April 7, 2006 8:08 AM PDT
Microsoft readies embedded database
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Microsoft: No more five-year waits for SQL ServerNovember 16, 2005
Paul Flessner, the company's senior vice president of server applications, on Thursday sketched out the software giant's design goals for the next two versions of SQL Server. He added that sales of the recently released SQL Server 2005 have "stunned" company executives, contributing to 20 percent revenue growth during the past two fiscal quarters.
He said Microsoft this summer will release an early version, or "community technology preview," of a new database, called SQL Server Everywhere Edition, set to be completed in the second half of this year.
Microsoft senior vp
SQL Server Everywhere is an "embeddded" database, used to store data on small devices, such as mobile phones, rather than require users to connect to a server to access information. Flessner said Microsoft had already developed the embedded database for internal use but will now release it as a commercial product.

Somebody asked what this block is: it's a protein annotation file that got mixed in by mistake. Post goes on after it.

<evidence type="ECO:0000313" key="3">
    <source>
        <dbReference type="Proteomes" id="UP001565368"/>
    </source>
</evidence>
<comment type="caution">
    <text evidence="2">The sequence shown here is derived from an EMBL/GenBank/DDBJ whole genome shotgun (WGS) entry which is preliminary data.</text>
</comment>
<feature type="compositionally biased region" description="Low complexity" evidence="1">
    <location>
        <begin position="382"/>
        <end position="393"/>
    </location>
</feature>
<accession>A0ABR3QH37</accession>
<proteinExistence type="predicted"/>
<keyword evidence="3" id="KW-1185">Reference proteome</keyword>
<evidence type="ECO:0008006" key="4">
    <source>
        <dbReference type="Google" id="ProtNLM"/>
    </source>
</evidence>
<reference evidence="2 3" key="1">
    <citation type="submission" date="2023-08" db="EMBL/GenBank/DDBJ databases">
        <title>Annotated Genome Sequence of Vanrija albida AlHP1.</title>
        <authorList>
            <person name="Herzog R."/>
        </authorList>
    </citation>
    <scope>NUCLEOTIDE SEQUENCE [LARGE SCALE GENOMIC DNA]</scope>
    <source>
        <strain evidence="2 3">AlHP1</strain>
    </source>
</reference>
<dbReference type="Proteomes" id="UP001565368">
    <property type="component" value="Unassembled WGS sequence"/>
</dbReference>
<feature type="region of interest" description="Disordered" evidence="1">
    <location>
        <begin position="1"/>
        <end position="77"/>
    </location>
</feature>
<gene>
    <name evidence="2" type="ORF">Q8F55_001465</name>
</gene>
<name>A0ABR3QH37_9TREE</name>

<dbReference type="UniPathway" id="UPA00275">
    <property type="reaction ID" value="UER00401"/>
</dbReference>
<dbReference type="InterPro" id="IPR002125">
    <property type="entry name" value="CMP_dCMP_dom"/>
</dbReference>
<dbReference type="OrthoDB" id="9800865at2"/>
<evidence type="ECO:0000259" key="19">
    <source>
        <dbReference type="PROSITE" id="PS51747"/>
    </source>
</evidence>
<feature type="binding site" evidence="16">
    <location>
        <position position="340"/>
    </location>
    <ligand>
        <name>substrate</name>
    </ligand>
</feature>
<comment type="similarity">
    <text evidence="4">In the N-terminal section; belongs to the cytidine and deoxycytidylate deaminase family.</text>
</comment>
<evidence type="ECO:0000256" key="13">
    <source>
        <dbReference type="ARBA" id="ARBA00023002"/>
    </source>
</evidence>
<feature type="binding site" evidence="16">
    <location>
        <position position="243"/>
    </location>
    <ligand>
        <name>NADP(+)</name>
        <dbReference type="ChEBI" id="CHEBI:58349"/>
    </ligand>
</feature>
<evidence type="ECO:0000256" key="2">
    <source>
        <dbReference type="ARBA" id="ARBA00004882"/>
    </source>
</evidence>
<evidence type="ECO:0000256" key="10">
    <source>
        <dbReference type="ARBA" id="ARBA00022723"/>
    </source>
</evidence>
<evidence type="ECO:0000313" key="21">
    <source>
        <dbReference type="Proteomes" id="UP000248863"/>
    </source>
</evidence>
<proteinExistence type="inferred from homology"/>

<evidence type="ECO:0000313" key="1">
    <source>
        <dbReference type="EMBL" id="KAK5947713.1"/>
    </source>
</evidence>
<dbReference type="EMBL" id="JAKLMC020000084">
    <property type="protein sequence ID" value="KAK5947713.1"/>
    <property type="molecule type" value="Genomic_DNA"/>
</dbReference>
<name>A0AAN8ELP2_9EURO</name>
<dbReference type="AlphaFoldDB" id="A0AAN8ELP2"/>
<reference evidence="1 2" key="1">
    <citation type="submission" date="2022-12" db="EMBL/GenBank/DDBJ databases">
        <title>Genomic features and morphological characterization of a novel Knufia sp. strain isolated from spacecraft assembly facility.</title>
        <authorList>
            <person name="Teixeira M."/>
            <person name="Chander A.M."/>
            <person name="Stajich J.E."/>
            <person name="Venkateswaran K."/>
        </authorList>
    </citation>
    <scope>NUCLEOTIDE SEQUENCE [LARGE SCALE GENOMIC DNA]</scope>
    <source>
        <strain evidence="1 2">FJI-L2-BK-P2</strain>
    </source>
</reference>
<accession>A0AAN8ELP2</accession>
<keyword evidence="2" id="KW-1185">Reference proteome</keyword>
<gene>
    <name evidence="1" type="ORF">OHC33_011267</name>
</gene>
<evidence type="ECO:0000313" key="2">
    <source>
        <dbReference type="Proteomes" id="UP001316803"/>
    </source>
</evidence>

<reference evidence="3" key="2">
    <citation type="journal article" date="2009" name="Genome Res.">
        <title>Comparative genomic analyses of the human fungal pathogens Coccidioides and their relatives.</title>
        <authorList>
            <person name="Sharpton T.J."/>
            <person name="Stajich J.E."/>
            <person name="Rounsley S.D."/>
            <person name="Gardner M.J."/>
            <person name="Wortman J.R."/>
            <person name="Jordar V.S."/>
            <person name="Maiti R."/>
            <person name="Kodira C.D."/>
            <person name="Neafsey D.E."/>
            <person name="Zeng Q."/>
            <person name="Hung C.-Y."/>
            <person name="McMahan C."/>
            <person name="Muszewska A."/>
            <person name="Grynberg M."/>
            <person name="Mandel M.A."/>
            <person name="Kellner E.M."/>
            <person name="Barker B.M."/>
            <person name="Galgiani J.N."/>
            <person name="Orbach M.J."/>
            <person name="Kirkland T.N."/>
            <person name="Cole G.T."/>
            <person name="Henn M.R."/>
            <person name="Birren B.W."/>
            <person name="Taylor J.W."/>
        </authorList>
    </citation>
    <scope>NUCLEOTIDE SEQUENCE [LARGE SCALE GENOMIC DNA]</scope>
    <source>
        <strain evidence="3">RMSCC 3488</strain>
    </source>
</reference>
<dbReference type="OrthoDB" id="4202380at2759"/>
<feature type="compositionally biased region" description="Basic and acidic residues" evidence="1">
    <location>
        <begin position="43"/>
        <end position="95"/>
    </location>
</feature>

Other companies, such as Oracle, IBM and Sybase, already offer embedded databases. In addition, there are several open-source options such as Sleepycat, which was recently purchased by Oracle.
Looking ahead at future products, Flessner said Microsoft has identified a few trends in data and storage that will dictate the planned features for the next two versions of SQL Server.
Specifically, Flessner said forecasts indicate that data will continue to multiply rapidly; the cost of storage will drop dramatically, to the point that 1 terabyte of data can be stored on $100 disks by next year; and powerful devices, such as phones, cameras and digital-music players, will store more and more data.
To address these changes, Microsoft is investing in techniques to better store images, music files and other types of "unstructured data," Flessner said.
In addition, he said database engineers are working on improving tools to analyze data and to administer databases.
To make it easier to share information between client devices and servers, Microsoft will invest in tools for developers to ease synchronization of data between machines, Flessner said.
"We're not naive enough to believe that all data will be in one central database," he said. "People are not going to walk around with a terabyte in their pocket and not make use of it."
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